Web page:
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The understated impact of Grant Williams

Williams has quietly been building a versatile skill set, and it’s helping the Celtics tremendously.

Portland Trailblazers v Boston Celtics Photo by Kathryn Riley/Getty Images

If we were to hold a Boston Celtics season awards ceremony tonight, Grant Williams would be the unequivocal winner of "Most Improved Player," not only because of his vastly improved three-point shot. Throughout the season, we've seen the seeds of leadership start to sprout around the talkative big-man, both vocally and in terms of his playstyle.

Williams, who was often a scapegoat last season, has started to fulfill the role we originally envisioned for him; the high-IQ three-and-d big, a switchable defender, and physical presence in the paint.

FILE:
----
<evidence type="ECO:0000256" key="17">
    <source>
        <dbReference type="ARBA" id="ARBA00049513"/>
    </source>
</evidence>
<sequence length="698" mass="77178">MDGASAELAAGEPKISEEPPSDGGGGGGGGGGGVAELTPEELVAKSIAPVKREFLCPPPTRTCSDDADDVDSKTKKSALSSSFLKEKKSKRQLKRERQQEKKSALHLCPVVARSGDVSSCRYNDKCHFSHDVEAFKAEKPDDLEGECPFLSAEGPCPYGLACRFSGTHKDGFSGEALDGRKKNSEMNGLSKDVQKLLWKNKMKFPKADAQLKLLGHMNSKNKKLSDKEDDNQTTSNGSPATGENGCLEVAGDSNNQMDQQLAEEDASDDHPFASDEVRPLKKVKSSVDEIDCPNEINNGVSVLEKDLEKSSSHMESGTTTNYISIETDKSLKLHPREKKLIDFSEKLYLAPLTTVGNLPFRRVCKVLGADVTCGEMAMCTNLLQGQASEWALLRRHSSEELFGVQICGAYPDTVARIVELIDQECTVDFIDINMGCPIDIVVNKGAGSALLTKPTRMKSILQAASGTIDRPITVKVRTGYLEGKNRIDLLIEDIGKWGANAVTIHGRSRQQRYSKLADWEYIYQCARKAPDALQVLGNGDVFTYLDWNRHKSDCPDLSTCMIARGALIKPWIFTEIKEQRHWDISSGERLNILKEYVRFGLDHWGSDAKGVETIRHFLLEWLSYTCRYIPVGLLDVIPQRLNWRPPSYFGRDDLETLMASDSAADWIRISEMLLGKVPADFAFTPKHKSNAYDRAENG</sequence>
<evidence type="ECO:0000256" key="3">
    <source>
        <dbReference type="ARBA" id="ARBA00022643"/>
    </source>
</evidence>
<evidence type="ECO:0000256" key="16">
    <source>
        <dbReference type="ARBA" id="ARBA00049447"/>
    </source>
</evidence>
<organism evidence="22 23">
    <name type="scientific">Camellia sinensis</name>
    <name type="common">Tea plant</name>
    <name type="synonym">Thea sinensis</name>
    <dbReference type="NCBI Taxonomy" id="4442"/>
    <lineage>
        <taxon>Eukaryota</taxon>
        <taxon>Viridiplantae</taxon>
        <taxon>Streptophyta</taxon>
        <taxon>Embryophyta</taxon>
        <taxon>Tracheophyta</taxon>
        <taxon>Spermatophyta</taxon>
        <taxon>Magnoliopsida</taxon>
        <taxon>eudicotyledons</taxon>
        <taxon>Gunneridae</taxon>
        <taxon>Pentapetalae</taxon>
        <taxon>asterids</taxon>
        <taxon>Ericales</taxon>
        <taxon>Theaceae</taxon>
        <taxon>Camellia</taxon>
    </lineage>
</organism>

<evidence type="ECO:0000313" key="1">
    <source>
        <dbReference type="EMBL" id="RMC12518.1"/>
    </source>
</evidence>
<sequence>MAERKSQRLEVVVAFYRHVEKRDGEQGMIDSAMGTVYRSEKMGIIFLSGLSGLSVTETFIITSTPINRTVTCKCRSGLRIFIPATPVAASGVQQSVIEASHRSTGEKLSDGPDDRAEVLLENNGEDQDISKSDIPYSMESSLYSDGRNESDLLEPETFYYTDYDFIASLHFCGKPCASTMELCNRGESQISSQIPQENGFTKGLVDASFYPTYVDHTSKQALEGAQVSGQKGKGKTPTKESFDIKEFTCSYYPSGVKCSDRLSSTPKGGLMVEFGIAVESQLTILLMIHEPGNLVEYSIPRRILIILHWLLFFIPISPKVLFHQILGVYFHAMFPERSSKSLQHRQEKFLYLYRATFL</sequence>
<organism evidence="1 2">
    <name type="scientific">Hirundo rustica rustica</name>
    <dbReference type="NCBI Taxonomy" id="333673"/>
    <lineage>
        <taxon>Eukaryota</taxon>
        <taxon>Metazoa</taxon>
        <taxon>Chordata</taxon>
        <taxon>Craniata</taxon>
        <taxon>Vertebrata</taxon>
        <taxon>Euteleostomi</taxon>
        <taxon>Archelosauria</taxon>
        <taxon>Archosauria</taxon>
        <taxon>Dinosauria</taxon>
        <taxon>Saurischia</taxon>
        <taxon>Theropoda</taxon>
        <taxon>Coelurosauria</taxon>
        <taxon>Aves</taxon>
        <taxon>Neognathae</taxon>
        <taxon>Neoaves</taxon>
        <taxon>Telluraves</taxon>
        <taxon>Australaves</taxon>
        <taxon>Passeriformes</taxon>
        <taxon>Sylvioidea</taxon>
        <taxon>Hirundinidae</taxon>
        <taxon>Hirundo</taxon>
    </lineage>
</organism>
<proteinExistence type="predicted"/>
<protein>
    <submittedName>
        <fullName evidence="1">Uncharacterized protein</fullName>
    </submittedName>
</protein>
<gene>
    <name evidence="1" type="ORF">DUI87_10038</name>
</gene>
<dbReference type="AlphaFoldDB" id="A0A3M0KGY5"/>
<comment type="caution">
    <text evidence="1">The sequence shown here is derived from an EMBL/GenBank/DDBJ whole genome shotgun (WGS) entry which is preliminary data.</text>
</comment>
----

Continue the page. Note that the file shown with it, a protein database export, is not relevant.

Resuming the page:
Any data we use that pairs the Celtics starters with a bench player will be a small sample size, primarily because Boston has seldom had its starting five available this season. But when looking at Cleaning The Glass lineup data, one five-man unit stood head and shoulders above the rest.

In the 54 possessions, Marcus Smart, Jaylen Brown, Jayson Tatum, Grant Williams, and Robert Williams have shared the court together this season; the Celtics are a +30.2 and boast a 72.4% effective field-goal rating. That unit is also one of the Celtics' more reliable defensive rebounding lineups, securing 66% of opponents' missed shots, which bodes well for Ime Udoka's desire for a fast-paced offense.

Of course, the sample size is minuscule. Still, it's worth mentioning as there's a significant possibility that this is the Celtics starting five of the future, which makes any positive numbers a reason to be optimistic.

One of the more prevalent rotations Williams has found himself a part of is when he's paired with Tatum and Al Horford in the frontcourt, alongside a backcourt of Dennis Schroder and Smart. In the 175 possessions that unit has played together, the Celtics have been a +24.1 and sit in the 93rd percentile for points per 100 possessions, averaging 129.1. It's also worth noting that this unit sits third in Boston's most impactful lineups at the season's halfway point.